Stanford plays four of its remaining seven games against ranked teams (Utah, Washington, Washington State and Notre Dame). What will the Cardinal have to do in order survive this brutal stretch?
JS: The defense needs to improve especially on the line. That is a hard task because the defensive front is the weakest position group on the defense. Outside of the game against Rice, the Cardinal haven’t put a total defensive effort. The team gives up either a ton of passing yards or rushing yards. This might not change in the future as the Cardinal aren’t talented upfront to stop an entire offense. Going to Utah and Washington State be will incredibly tough on the defense, but the offense might be affected the most. The offensive line has definitely improved from the start of the year, but it will need show the improvement is real against tougher defenses. K.J. Costello will need to continue to improve and to take advantage of the defenses focusing on Love. I don’t worry about Love getting his 50+ yard carry for a touchdown against these defense, but I worry if he can make 1-yard runs to 3-4 yard runs. Doing that successfully will go along way to continue a humming Stanford offense the rest of the season.
SC: In order to have a chance at the Pac-12 North, K.J. Costello needs to prove he can throw against above-average defenses, the offensive line needs to prove they can protect him and create running lanes for Love against above-average defenses, and the defense needs to be able to stop the pass while rushing more than three defensive linemen. When the Cardinal defense was torn apart by USC, it was due to Stanford’s inability to cover receivers without five defensive backs on the field. Darnold forced the Cardinal to go to a nickel defense, and the USC running backs were able to run wild as a result. We could see similarly frustrating results against Washington and Washington State if the Stanford defensive front and secondary aren’t able to coordinate a complete defensive performance. While the Stanford offense has many questions left to answer, they showed me they are capable of putting up plenty of points on top competition in the first half of the USC game. The defense has yet to show me it is capable of stopping the better offenses of the Pac-12, so I think Stanford’s success for the rest of the season will likely depend on their defense.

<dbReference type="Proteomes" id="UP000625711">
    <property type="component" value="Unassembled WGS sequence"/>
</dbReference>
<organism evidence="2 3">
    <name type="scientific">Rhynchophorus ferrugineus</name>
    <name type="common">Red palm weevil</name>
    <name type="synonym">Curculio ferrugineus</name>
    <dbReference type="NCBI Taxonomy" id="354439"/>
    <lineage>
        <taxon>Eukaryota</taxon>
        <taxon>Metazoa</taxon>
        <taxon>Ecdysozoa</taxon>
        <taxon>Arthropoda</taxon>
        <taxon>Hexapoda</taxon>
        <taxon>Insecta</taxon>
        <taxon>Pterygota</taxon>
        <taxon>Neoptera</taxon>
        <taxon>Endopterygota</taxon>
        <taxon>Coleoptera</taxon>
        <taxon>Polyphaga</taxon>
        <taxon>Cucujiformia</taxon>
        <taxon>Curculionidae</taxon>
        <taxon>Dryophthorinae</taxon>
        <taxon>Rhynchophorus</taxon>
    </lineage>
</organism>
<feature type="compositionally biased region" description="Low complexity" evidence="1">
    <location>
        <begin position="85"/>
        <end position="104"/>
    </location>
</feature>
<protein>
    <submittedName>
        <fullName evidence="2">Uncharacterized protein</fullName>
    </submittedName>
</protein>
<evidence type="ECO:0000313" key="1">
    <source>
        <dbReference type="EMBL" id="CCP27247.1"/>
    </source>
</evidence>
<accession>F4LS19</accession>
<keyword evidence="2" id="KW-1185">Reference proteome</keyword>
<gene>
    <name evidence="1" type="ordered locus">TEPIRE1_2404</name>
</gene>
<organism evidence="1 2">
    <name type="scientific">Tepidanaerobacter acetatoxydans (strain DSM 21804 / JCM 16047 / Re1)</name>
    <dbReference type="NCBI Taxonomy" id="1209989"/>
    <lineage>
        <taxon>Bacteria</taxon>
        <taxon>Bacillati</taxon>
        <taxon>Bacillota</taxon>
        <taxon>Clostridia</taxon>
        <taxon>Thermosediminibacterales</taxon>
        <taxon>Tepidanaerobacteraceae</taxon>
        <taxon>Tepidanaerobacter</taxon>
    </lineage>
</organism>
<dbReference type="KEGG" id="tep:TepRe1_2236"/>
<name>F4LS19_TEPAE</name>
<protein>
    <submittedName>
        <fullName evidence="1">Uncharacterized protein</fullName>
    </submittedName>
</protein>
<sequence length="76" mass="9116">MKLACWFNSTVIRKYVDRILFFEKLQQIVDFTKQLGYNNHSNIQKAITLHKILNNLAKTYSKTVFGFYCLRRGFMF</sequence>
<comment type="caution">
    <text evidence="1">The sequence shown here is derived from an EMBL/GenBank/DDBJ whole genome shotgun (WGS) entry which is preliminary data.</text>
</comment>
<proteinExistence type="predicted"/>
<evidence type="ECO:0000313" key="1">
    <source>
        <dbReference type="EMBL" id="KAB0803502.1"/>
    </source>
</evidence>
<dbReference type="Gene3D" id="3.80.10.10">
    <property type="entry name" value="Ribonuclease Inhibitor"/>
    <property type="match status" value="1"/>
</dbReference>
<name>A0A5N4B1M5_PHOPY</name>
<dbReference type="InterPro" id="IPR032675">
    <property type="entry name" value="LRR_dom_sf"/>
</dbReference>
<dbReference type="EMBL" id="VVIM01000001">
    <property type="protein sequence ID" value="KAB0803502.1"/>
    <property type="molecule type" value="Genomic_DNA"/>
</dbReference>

AR: K.J. Costello has been great thus far, but I’m worried about how much that has been because our offensive line hasn’t been truly pushed recently. In order to keep our offense variable, our line has to protect the pocket, unlike earlier this year, and also try to create some holes for Bryce Love, who can do practically anything with some good blocks. Perhaps in terms of improvement though, our defense needs to work on its coverage. We seem to be able to protect against one kind of attack per game, and that’s just not sustainable against some of the high-powered offenses we’re about to go against. Other than that, Stanford will always do the same thing — play tough and run them down — and everyone will always know to expect that, so we just have to keep doing it better than the week before.
Contact Jose Saldana at jsaldana ‘at’ stanford .edu, Sam Curry at currys ‘at’ stanford.edu and Ariana Rollins at arianar ‘at’ stanford.edu.